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Laying Down the Ideal Christmas (for Something Better)

What does your ideal Christmas look like, and, more importantly, is it?

We all have our ideas of what the perfect Christmas looks like, and usually this time of year, we strive to get as close to that ideal as possible. We clean the house, board our flights, schedule time, buy and wrap gifts, decorate, prepare food, turn on music, watch classic movies, and we hope that nothing messes up our Christmas.

But what are we really hoping for?

Step back for a moment and consider for yourself: What images come to mind as you imagine the Christmas you’d want? When I do this, I have to admit, the images in my mind look a lot like holiday specials and advertisements. If the same is true for you, we have to ask, where did we get the idea this ideal is actually, well, ideal?

James K.A. Smith writes that “cultural liturgies” exist all around us, and these liturgies shape and habituate us “to long for what they promise.”

For example, this time of year, I find myself longing for a big and beautiful home, attractive and happy guests, impeccably wrapped presents under a gorgeous tree, and a table filled with a perfectly prepared banquet. This is revealing because when I take a little bit longer to consider what my favorite times and most fulfilling moments in life have been, none of them looked like this. For one, where’s Jesus? Is it possible “cultural liturgies” have me chasing images at Christmas that aren’t really my own, and that aren’t really even about the real Christmas?

The long-term solution to counter the vortex-pull of cultural liturgies is to replace them with truly Christian ones, and not just on Sundays but in our day-to-day, week-to-week, year-to-year lives.

But what about the short-term? What about right now and in the next few weeks?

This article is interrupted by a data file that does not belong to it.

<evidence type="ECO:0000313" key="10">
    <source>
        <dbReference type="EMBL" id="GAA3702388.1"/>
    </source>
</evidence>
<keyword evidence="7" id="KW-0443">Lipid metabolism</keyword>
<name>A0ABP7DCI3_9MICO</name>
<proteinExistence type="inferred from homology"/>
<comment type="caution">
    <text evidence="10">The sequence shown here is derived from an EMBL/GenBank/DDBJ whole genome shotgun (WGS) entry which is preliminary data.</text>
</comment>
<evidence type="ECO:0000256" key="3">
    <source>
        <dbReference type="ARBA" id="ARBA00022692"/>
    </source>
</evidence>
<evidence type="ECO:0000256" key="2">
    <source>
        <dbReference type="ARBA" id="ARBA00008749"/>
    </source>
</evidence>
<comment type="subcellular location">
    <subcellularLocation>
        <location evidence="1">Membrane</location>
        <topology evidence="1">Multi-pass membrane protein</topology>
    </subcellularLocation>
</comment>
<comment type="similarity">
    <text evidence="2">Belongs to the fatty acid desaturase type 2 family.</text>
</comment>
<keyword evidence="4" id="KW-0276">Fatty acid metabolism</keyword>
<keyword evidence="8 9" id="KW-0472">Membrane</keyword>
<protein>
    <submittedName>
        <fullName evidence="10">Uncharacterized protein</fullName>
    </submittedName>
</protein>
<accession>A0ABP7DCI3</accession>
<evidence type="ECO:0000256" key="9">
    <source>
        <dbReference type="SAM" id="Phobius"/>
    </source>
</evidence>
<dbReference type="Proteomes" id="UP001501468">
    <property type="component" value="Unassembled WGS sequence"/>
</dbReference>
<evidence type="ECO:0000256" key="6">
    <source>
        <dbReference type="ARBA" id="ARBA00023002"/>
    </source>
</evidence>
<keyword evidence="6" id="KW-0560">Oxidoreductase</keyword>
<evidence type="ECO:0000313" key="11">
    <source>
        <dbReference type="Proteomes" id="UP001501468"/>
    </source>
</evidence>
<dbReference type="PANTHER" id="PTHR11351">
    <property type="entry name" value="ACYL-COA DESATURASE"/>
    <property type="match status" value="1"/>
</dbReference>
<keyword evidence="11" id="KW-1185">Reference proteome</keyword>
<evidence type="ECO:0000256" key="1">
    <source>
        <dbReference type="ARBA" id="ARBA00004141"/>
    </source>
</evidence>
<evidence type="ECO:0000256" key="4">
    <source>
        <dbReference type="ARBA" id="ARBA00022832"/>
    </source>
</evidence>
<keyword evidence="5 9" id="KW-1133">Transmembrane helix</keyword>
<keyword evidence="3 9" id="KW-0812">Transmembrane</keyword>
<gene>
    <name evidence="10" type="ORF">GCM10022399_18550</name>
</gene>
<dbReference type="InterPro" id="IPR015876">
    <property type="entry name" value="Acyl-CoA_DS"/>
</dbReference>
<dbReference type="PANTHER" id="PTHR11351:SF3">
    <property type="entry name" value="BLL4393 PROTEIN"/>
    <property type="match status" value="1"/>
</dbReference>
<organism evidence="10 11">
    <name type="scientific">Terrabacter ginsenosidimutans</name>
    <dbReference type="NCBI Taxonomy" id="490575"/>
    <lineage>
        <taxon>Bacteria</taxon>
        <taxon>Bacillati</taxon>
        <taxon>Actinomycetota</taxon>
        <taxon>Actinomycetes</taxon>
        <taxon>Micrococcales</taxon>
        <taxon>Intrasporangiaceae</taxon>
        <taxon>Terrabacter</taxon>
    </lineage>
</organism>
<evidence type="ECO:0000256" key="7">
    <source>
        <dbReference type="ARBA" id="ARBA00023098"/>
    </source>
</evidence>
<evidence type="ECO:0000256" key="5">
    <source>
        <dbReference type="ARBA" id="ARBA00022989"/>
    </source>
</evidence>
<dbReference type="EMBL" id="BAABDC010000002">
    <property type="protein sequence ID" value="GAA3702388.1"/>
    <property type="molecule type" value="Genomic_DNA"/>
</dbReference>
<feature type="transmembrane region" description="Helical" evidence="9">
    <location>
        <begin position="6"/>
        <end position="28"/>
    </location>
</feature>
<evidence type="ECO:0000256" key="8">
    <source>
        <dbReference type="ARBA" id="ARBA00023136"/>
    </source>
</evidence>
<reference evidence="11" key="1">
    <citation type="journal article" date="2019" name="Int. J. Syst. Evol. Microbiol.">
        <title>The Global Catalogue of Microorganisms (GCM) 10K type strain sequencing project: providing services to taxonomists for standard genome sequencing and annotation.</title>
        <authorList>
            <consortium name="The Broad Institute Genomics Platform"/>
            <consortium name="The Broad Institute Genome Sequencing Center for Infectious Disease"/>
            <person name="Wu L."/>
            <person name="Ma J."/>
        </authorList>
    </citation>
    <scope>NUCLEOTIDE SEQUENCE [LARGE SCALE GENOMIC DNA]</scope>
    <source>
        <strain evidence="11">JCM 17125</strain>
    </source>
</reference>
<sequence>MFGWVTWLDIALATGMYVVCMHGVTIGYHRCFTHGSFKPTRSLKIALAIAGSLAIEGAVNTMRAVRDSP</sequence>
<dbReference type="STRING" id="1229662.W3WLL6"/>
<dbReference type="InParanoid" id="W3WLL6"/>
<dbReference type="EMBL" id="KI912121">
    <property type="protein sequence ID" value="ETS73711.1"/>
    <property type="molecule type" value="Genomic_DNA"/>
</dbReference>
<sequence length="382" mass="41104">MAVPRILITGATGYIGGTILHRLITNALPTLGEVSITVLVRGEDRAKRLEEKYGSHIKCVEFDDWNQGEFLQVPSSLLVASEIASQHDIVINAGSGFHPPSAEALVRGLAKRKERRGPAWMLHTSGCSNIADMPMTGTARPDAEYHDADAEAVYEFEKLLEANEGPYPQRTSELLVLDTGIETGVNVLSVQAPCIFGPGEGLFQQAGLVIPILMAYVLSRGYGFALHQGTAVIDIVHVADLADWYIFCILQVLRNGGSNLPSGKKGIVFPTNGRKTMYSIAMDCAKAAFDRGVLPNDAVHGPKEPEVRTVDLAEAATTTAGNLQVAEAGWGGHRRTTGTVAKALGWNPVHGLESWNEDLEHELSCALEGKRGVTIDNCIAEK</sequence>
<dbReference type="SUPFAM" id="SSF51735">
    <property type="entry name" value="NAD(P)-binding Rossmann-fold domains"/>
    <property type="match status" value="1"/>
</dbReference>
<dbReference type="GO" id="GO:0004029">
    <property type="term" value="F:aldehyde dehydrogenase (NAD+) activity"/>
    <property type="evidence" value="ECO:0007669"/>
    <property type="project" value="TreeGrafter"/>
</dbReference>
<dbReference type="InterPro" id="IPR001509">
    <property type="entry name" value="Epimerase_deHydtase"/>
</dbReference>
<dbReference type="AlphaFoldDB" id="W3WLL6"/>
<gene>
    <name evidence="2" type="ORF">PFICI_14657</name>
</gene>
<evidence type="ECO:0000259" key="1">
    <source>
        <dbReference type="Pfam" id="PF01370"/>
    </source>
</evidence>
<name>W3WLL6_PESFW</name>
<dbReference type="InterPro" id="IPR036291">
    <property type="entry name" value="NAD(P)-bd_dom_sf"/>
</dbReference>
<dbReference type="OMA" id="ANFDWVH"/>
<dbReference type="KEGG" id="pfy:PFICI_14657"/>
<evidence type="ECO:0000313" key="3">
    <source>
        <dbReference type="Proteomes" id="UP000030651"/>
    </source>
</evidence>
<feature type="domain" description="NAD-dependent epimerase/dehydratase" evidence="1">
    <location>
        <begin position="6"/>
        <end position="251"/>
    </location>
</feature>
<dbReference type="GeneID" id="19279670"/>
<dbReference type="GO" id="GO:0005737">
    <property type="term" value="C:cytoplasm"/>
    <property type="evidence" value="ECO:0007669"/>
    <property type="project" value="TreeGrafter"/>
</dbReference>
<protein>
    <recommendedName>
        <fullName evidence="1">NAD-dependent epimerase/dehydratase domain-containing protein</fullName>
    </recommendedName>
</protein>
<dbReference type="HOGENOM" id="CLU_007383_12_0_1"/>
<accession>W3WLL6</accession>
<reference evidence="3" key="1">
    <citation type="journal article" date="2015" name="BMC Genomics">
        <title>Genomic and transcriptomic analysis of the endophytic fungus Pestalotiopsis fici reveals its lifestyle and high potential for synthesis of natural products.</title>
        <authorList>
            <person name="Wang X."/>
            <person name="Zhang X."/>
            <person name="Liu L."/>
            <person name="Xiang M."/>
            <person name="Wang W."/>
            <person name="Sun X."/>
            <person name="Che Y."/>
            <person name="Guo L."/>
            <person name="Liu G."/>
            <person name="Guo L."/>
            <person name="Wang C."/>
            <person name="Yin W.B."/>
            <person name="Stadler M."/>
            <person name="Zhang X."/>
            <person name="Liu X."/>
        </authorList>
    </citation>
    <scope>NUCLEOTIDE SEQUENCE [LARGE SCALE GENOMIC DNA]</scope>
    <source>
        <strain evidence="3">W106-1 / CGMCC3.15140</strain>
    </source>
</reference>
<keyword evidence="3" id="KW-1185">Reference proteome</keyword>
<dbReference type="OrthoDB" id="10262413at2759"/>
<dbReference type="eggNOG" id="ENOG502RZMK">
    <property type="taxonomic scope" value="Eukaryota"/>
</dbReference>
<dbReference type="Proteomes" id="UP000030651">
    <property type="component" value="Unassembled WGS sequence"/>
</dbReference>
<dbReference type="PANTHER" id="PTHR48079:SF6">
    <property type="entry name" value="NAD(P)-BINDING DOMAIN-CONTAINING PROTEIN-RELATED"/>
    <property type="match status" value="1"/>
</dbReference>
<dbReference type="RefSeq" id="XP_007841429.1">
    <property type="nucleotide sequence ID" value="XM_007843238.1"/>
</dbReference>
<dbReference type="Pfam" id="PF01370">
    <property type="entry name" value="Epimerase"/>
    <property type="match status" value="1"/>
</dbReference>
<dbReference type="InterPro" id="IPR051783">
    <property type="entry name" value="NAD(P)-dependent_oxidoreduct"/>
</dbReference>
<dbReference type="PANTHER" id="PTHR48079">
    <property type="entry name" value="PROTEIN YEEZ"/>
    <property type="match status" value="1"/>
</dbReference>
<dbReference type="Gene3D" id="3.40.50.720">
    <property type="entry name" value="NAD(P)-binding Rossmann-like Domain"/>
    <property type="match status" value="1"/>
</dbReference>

Here’s an idea I think can help jolt us awake this Christmas to truly engage with the incarnation and birth of the Son of God.

In Matthew 25, Jesus tells us that when we do something for the “least of these,” we do it for Him.

So, if we want this Christmas to actually center around Jesus, what if we took Him at His word? What if we looked for Jesus in the least and the lowly around us over the next few weeks?

  • Your socially awkward neighbor who only talks about himself.
  • Your father who spends all day in front of the TV.
  • The widow who lives around the corner.
  • The homeless veteran (or maybe the addict pretending to be a homeless veteran) holding a “will work for food” sign.
  • The crying baby on the plane.
  • The exhausted mother who can’t get the baby to settle down.
  • The short-tempered cashier.
  • The guy driving too slow in front of you.
  • The single person sitting in front of you at church.
  • The aunt who always criticizes and corrects your cooking.

Instead of pursuing, striving, and carefully guarding the culturally-constructed “ideal Christmas,” what if we were to welcome Jesus into our lives this Christmas?

Jesus, at the end of my days, I want to find that I have invited You into my home, fed You, visited You, and served You well. Let me be like Mary and Joseph who said yes to you instead of their ideas of what would have been ideal. Help me to trust that You truly are in the least of these and I can spend Christmas with You.

What other ideas do you have of how you can seek out Jesus this Christmas?

Merry Christmas,

Josh

Want to hear more this week? Check out the latest Becoming Whole podcast; A Christ-like Christmas

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